High asset prices and talk of inflation trigger cautious mood

The outbreak of COVID-19 had a cataclysmic impact on the global economy, with the governments of first world countries injecting populations with fiscal stimulus and incentives to keep their respective economies afloat.

While there’s no doubt this support softened the blow of COVID-driven economic instability, particularly in Australia, the resulting deficits will invariably have a longer-term effect of some sort.

With conditions creating potential for inflationary pressures and a high likelihood of interest rate rises on the horizon, investment decisions need to have a view to the evolving risk environment.

There’s no doubt there is opportunity that comes with change, however mitigating the risk elements in the first instance serves for sound equity downside protection.

With the unlisted investment-grade real estate sector being a relatively long-dated and illiquid asset class, our investment viewpoint and risk assessment also needs to be long-dated. (At MP Group we don’t generally invest in REITS, which are the more liquid sector of the real estate markets.)

With one eye on the current deal flow and a heavily priced market, our decision making is getting more conservative.

We are looking at under-priced rented assets that can be acquired below replacement value, with a strong probability of outperformance based on robust property fundamentals.

In our decision making, we see a few factors with the potential to drive future structural shifts to the market.

Debt versus money

Historically, high levels of global liquidity create competition in the market and push the pricing of quality assets upwards — but the compilation of that liquidity deserves a closer look.

The current ratio of debt compared to money is skewed, with a higher ratio of debt than equity if you consider the actual value of equity underpinning the overall capital in the market.

This is as a result of the historically low interest rate environment, as well as the COVID-driven government stimulus, which essentially pumped more liquidity into the market.

The significant debt levels in the market, and the cheap cost of that debt, encourages borrowing and spending.

This dynamic ups the ratio of debt to money without the required output of productivity which would usually come with increased liquidity and spending in the market; this cheap debt in the market has enabled us to consume more than we produce.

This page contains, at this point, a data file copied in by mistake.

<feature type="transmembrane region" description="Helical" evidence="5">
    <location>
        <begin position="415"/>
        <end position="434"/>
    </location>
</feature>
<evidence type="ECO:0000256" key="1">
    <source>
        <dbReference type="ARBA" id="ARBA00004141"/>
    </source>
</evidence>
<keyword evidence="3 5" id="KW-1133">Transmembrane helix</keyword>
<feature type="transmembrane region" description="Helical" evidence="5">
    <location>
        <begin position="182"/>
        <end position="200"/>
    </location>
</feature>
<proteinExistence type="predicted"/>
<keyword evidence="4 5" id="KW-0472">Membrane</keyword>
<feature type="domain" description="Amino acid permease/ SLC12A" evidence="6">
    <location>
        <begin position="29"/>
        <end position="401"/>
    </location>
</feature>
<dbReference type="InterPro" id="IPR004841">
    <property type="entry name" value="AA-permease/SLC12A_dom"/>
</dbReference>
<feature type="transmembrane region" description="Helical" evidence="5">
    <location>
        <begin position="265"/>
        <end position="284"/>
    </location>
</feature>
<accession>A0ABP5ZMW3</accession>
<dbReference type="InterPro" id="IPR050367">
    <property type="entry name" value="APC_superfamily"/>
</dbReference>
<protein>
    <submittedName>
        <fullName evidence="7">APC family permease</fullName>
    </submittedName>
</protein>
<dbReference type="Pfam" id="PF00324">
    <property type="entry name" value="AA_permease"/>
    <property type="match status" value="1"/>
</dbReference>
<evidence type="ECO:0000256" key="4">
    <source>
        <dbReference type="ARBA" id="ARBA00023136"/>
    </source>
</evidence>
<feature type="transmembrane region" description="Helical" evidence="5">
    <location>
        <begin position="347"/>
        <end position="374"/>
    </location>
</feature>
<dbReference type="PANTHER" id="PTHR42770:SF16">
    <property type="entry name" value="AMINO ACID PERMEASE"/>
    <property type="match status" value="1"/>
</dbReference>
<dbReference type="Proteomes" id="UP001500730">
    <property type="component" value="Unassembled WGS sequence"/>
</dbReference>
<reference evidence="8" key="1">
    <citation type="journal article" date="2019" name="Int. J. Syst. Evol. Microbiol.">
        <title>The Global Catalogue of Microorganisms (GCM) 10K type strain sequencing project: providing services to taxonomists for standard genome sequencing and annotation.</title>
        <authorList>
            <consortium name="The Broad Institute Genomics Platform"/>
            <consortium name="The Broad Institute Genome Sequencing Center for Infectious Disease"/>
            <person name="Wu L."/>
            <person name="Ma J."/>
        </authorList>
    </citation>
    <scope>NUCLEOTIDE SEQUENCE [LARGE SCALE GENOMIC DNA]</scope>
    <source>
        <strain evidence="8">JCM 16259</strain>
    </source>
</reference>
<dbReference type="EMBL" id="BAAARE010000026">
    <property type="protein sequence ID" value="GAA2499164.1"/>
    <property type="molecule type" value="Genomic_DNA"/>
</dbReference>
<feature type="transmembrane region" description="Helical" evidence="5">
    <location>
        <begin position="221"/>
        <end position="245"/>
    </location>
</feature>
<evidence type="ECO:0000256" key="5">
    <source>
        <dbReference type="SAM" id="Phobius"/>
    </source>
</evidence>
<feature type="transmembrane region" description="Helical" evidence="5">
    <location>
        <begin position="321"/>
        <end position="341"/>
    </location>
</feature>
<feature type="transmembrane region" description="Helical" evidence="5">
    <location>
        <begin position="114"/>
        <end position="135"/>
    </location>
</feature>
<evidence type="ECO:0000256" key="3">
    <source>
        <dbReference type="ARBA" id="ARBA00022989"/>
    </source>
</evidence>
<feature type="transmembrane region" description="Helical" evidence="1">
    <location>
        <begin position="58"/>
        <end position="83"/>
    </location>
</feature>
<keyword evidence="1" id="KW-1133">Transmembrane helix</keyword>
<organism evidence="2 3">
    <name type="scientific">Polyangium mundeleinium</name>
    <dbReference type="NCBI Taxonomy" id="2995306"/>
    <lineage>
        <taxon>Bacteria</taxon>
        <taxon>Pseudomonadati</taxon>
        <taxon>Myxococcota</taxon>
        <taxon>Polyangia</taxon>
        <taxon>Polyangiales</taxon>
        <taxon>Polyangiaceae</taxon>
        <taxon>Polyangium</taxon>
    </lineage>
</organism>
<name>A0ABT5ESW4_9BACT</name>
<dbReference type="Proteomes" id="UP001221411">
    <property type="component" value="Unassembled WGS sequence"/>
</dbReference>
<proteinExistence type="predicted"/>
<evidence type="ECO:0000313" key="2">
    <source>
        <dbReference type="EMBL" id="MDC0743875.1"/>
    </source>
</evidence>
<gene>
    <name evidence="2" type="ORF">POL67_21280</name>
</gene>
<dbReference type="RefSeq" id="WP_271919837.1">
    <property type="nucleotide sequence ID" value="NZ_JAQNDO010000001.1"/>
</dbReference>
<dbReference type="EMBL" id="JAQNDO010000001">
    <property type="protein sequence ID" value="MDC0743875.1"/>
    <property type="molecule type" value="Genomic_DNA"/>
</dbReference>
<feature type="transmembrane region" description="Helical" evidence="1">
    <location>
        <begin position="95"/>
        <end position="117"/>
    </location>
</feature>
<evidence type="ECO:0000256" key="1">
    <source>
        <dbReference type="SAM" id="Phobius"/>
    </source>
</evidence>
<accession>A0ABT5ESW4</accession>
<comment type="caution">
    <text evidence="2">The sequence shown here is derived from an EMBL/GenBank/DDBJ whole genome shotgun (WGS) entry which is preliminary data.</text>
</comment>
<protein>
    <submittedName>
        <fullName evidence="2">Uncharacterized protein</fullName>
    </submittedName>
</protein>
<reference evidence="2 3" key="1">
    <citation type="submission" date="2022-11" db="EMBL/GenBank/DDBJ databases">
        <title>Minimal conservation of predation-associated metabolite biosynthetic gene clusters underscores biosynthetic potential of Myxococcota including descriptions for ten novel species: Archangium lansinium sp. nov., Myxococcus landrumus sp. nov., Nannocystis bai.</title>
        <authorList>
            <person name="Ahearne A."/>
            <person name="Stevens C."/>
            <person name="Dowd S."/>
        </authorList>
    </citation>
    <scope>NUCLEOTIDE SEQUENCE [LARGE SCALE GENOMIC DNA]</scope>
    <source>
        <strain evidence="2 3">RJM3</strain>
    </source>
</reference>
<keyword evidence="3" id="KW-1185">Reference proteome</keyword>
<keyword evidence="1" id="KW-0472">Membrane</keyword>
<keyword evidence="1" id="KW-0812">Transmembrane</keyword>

The difference is, when liquidity and increased spending come from increased productivity there is no debt to repay.

When the increased liquidity comes from debt, however, that borrowed money has to be repaid and possible interest rate rises need to be factored in to any decision making.

Whilst we are investing in the unlisted real estate sector, which infers exposure to bricks and mortar, the investment value of that bricks and mortar comes from the occupancy levels and underlying supply and demand dynamics from the businesses that are paying the rent.

So whilst the capital structure at the asset level may be sound on acquisition, the timing of the lease expiries needs to be taken into consideration, along with financial modelling that considers market fluctuations in supply and demand dynamics for that particular asset over its proposed investment term — and further — to ensure investment value is maintained, culminating in risk-adjusted outperformance over the long term.


Inevitably, with so much money being printed in the form of government fiscal stimulus and COVID support, the printing of that cash creates a longer-term issue.

With a fiscal system that isn’t backed by any underling real value, since the conversion from the Gold Standard to Fiat Currency, the literal value of a dollar is becoming arbitrary.

It’s impossible to print more money, not have the dollar pegged to any underlying value metric, and not have it devalue. A devaluation of the dollar leading to price increases is one way the impact of inflation may be felt.